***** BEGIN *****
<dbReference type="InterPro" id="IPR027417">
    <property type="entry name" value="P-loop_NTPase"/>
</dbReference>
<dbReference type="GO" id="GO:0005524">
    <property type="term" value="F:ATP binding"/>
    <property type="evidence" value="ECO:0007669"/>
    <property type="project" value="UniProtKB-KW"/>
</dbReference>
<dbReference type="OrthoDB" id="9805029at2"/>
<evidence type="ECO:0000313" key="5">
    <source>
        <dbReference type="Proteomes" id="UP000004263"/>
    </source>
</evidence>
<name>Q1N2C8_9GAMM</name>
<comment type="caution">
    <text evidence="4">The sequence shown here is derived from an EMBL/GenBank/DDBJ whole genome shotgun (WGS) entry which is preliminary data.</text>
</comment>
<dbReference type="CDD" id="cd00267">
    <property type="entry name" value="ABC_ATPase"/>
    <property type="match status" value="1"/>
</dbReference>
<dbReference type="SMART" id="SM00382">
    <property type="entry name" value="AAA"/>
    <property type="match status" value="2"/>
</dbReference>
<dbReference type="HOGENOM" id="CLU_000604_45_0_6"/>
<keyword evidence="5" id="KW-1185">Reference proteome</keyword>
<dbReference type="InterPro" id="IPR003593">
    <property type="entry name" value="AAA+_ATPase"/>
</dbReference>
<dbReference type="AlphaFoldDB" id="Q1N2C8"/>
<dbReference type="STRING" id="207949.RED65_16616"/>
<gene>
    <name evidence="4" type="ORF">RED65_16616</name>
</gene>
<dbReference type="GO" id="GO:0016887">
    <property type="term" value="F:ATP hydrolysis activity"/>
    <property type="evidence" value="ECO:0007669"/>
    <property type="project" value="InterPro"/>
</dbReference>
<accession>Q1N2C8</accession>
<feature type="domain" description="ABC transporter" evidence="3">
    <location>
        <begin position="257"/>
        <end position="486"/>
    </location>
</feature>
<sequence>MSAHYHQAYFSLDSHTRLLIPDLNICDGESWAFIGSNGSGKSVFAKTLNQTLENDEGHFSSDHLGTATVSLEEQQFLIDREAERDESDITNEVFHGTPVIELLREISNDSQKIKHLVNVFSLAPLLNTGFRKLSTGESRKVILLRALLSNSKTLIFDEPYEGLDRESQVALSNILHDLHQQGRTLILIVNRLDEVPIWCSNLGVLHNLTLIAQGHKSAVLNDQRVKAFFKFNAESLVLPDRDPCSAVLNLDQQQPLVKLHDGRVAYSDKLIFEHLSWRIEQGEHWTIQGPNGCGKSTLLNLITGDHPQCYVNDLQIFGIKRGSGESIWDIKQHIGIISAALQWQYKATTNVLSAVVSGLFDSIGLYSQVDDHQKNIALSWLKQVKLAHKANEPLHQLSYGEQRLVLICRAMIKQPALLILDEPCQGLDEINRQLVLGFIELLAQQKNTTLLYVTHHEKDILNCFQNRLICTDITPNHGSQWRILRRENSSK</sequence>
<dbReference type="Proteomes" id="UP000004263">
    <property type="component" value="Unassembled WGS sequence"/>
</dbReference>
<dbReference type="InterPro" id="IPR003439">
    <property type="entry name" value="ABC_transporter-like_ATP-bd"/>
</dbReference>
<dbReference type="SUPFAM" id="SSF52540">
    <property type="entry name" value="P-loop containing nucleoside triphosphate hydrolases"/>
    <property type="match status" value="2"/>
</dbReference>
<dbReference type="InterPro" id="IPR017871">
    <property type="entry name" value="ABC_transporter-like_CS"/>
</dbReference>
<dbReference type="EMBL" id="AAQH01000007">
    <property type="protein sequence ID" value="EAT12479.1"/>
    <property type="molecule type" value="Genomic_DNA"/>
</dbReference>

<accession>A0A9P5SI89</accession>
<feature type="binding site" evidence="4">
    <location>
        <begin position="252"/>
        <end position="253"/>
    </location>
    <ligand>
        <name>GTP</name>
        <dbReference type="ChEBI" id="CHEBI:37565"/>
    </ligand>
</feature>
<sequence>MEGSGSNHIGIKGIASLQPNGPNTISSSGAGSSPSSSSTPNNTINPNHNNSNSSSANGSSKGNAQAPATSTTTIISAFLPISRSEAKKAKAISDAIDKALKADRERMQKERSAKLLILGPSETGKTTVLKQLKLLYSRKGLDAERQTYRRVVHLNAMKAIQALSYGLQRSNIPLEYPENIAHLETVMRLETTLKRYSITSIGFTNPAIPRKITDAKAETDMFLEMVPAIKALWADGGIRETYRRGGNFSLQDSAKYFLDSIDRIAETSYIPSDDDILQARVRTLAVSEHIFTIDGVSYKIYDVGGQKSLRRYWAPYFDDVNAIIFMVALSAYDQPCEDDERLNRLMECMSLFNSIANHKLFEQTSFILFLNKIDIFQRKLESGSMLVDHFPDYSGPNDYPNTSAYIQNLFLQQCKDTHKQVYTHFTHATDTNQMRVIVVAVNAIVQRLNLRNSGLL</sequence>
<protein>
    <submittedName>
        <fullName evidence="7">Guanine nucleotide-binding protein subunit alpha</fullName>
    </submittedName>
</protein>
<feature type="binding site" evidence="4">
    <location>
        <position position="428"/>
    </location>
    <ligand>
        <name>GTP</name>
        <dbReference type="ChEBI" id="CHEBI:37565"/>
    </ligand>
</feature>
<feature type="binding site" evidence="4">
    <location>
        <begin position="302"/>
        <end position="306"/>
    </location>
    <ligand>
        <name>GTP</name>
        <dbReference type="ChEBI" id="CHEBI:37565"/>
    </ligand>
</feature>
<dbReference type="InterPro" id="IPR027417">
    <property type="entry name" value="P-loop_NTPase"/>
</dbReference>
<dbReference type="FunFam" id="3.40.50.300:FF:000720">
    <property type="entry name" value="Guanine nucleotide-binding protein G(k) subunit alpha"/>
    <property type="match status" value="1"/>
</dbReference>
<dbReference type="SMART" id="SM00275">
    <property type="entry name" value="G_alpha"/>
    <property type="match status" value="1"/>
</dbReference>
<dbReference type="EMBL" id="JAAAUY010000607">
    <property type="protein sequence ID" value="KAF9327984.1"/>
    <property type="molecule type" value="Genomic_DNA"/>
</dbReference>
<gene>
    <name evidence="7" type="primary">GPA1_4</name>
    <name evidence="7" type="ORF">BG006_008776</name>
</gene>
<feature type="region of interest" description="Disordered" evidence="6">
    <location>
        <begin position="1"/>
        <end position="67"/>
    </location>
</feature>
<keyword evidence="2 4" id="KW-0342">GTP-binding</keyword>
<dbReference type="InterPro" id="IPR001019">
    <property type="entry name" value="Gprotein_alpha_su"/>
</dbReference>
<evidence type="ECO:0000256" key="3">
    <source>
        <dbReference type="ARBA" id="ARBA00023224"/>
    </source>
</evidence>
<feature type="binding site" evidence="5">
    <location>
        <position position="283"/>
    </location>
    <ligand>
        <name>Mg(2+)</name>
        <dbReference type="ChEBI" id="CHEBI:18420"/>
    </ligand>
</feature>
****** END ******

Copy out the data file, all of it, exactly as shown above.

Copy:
<dbReference type="InterPro" id="IPR027417">
    <property type="entry name" value="P-loop_NTPase"/>
</dbReference>
<dbReference type="GO" id="GO:0005524">
    <property type="term" value="F:ATP binding"/>
    <property type="evidence" value="ECO:0007669"/>
    <property type="project" value="UniProtKB-KW"/>
</dbReference>
<dbReference type="OrthoDB" id="9805029at2"/>
<evidence type="ECO:0000313" key="5">
    <source>
        <dbReference type="Proteomes" id="UP000004263"/>
    </source>
</evidence>
<name>Q1N2C8_9GAMM</name>
<comment type="caution">
    <text evidence="4">The sequence shown here is derived from an EMBL/GenBank/DDBJ whole genome shotgun (WGS) entry which is preliminary data.</text>
</comment>
<dbReference type="CDD" id="cd00267">
    <property type="entry name" value="ABC_ATPase"/>
    <property type="match status" value="1"/>
</dbReference>
<dbReference type="SMART" id="SM00382">
    <property type="entry name" value="AAA"/>
    <property type="match status" value="2"/>
</dbReference>
<dbReference type="HOGENOM" id="CLU_000604_45_0_6"/>
<keyword evidence="5" id="KW-1185">Reference proteome</keyword>
<dbReference type="InterPro" id="IPR003593">
    <property type="entry name" value="AAA+_ATPase"/>
</dbReference>
<dbReference type="AlphaFoldDB" id="Q1N2C8"/>
<dbReference type="STRING" id="207949.RED65_16616"/>
<gene>
    <name evidence="4" type="ORF">RED65_16616</name>
</gene>
<dbReference type="GO" id="GO:0016887">
    <property type="term" value="F:ATP hydrolysis activity"/>
    <property type="evidence" value="ECO:0007669"/>
    <property type="project" value="InterPro"/>
</dbReference>
<accession>Q1N2C8</accession>
<feature type="domain" description="ABC transporter" evidence="3">
    <location>
        <begin position="257"/>
        <end position="486"/>
    </location>
</feature>
<sequence>MSAHYHQAYFSLDSHTRLLIPDLNICDGESWAFIGSNGSGKSVFAKTLNQTLENDEGHFSSDHLGTATVSLEEQQFLIDREAERDESDITNEVFHGTPVIELLREISNDSQKIKHLVNVFSLAPLLNTGFRKLSTGESRKVILLRALLSNSKTLIFDEPYEGLDRESQVALSNILHDLHQQGRTLILIVNRLDEVPIWCSNLGVLHNLTLIAQGHKSAVLNDQRVKAFFKFNAESLVLPDRDPCSAVLNLDQQQPLVKLHDGRVAYSDKLIFEHLSWRIEQGEHWTIQGPNGCGKSTLLNLITGDHPQCYVNDLQIFGIKRGSGESIWDIKQHIGIISAALQWQYKATTNVLSAVVSGLFDSIGLYSQVDDHQKNIALSWLKQVKLAHKANEPLHQLSYGEQRLVLICRAMIKQPALLILDEPCQGLDEINRQLVLGFIELLAQQKNTTLLYVTHHEKDILNCFQNRLICTDITPNHGSQWRILRRENSSK</sequence>
<dbReference type="Proteomes" id="UP000004263">
    <property type="component" value="Unassembled WGS sequence"/>
</dbReference>
<dbReference type="InterPro" id="IPR003439">
    <property type="entry name" value="ABC_transporter-like_ATP-bd"/>
</dbReference>
<dbReference type="SUPFAM" id="SSF52540">
    <property type="entry name" value="P-loop containing nucleoside triphosphate hydrolases"/>
    <property type="match status" value="2"/>
</dbReference>
<dbReference type="InterPro" id="IPR017871">
    <property type="entry name" value="ABC_transporter-like_CS"/>
</dbReference>
<dbReference type="EMBL" id="AAQH01000007">
    <property type="protein sequence ID" value="EAT12479.1"/>
    <property type="molecule type" value="Genomic_DNA"/>
</dbReference>

<accession>A0A9P5SI89</accession>
<feature type="binding site" evidence="4">
    <location>
        <begin position="252"/>
        <end position="253"/>
    </location>
    <ligand>
        <name>GTP</name>
        <dbReference type="ChEBI" id="CHEBI:37565"/>
    </ligand>
</feature>
<sequence>MEGSGSNHIGIKGIASLQPNGPNTISSSGAGSSPSSSSTPNNTINPNHNNSNSSSANGSSKGNAQAPATSTTTIISAFLPISRSEAKKAKAISDAIDKALKADRERMQKERSAKLLILGPSETGKTTVLKQLKLLYSRKGLDAERQTYRRVVHLNAMKAIQALSYGLQRSNIPLEYPENIAHLETVMRLETTLKRYSITSIGFTNPAIPRKITDAKAETDMFLEMVPAIKALWADGGIRETYRRGGNFSLQDSAKYFLDSIDRIAETSYIPSDDDILQARVRTLAVSEHIFTIDGVSYKIYDVGGQKSLRRYWAPYFDDVNAIIFMVALSAYDQPCEDDERLNRLMECMSLFNSIANHKLFEQTSFILFLNKIDIFQRKLESGSMLVDHFPDYSGPNDYPNTSAYIQNLFLQQCKDTHKQVYTHFTHATDTNQMRVIVVAVNAIVQRLNLRNSGLL</sequence>
<protein>
    <submittedName>
        <fullName evidence="7">Guanine nucleotide-binding protein subunit alpha</fullName>
    </submittedName>
</protein>
<feature type="binding site" evidence="4">
    <location>
        <position position="428"/>
    </location>
    <ligand>
        <name>GTP</name>
        <dbReference type="ChEBI" id="CHEBI:37565"/>
    </ligand>
</feature>
<feature type="binding site" evidence="4">
    <location>
        <begin position="302"/>
        <end position="306"/>
    </location>
    <ligand>
        <name>GTP</name>
        <dbReference type="ChEBI" id="CHEBI:37565"/>
    </ligand>
</feature>
<dbReference type="InterPro" id="IPR027417">
    <property type="entry name" value="P-loop_NTPase"/>
</dbReference>
<dbReference type="FunFam" id="3.40.50.300:FF:000720">
    <property type="entry name" value="Guanine nucleotide-binding protein G(k) subunit alpha"/>
    <property type="match status" value="1"/>
</dbReference>
<dbReference type="SMART" id="SM00275">
    <property type="entry name" value="G_alpha"/>
    <property type="match status" value="1"/>
</dbReference>
<dbReference type="EMBL" id="JAAAUY010000607">
    <property type="protein sequence ID" value="KAF9327984.1"/>
    <property type="molecule type" value="Genomic_DNA"/>
</dbReference>
<gene>
    <name evidence="7" type="primary">GPA1_4</name>
    <name evidence="7" type="ORF">BG006_008776</name>
</gene>
<feature type="region of interest" description="Disordered" evidence="6">
    <location>
        <begin position="1"/>
        <end position="67"/>
    </location>
</feature>
<keyword evidence="2 4" id="KW-0342">GTP-binding</keyword>
<dbReference type="InterPro" id="IPR001019">
    <property type="entry name" value="Gprotein_alpha_su"/>
</dbReference>
<evidence type="ECO:0000256" key="3">
    <source>
        <dbReference type="ARBA" id="ARBA00023224"/>
    </source>
</evidence>
<feature type="binding site" evidence="5">
    <location>
        <position position="283"/>
    </location>
    <ligand>
        <name>Mg(2+)</name>
        <dbReference type="ChEBI" id="CHEBI:18420"/>
    </ligand>
</feature>